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By David H. Miller

Power on the floor of the Earth: An advent to the Energetics of Ecosystems (International Geophysics sequence) [Paperback] [May 28, 1981] Miller, David H. ... 0124971520

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Additional info for Energy at the Surface of the Earth: An Introduction to the Energetics of Ecosystems

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It is also the most variable, and its variations are a principal generator of variations in other energy fluxes. Two characteristics of the beam are important to ecosystems: (a) its high thermodynamic quality, which means that its energy is easily convertible to other useful forms, and (b) its changing pattern of intensity. NATURE AND SIGNIFICANCE OF THE SOLAR BEAM Because the mass of hydrogen that constitutes the bulk of the sun exceeds the critical mass, thermonuclear reactions proceed deep within it and produce energy that works its way by radiative and convective processes to the surface, from whence it is radiated outward into space.

Roughness Foliage characteristically is open to ventilation because the inflow of atmospheric carbon dioxide is as necessary to the plant as the receipt of chemically effective radiation from the sun. Openness itself generates turbulence in the air stream, particularly where some members of an ecosystem project into the air. The roughness length zo, a parameter defined from the logarithmic profile of wind speed above a surface, is an index to atmospheric coupling of an ecosystem. The value of zo is a few millimeters at smooth vegetation, 140 mm at the canopy of root crops (Sutton, 1955, p.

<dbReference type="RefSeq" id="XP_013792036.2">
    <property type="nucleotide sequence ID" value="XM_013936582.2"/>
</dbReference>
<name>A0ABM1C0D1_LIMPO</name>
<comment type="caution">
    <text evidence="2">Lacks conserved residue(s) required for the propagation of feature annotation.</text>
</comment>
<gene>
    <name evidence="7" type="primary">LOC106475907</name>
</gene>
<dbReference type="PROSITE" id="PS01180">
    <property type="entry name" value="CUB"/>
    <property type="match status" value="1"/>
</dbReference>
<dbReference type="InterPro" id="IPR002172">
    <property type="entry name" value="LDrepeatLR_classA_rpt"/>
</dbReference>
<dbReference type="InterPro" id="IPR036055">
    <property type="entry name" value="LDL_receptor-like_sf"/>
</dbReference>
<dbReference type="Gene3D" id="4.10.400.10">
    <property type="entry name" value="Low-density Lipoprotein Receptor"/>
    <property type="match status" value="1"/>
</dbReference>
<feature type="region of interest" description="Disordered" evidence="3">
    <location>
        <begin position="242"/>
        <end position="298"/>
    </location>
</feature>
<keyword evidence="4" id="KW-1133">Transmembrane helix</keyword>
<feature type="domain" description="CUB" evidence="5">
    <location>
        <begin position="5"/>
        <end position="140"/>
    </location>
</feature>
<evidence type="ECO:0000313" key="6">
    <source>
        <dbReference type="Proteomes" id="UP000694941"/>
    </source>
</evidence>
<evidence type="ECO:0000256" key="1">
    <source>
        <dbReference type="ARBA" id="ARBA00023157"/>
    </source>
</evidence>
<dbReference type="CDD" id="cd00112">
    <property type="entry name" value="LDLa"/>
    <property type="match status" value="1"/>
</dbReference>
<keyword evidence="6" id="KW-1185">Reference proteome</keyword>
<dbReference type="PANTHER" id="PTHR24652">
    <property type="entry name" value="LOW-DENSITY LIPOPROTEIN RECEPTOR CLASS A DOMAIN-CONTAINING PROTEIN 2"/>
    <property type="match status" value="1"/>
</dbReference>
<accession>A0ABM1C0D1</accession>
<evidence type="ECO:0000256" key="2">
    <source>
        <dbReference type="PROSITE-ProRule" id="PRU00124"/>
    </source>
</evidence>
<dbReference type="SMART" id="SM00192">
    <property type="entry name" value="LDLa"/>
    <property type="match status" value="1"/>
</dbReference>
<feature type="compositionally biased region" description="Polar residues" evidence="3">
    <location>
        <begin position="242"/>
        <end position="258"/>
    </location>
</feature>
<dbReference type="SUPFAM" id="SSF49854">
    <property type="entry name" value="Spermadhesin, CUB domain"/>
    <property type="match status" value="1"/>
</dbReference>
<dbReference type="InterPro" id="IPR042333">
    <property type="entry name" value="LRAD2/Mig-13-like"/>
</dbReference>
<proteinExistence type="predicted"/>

It can be visualized by thinking of a canopy as a set of shelves so spaced that a certain shelf area is located in each cubic volume or as a frequency curve (Gary, 1978). It is generally employed in studies of ventilation of plant communities (Ross, 1975b) and can be determined by camera techniques (Aber, 1979). Figure 1 (Lemon, 1967) shows leaf-area profiles in corn in New York and clover in New Zealand. 8 m) where leaf-area L E A F A R E A DENSITY, m 2 m - 3 Fig. 1. 5 m. 5 m2 mP3. 5 m). These profiles express fundamental differences in the structure of the two ecosystems, which affect such processes as the ways the crop extracts momentum from the air and photosynthetically active radiation suffuses the chloroplasts.

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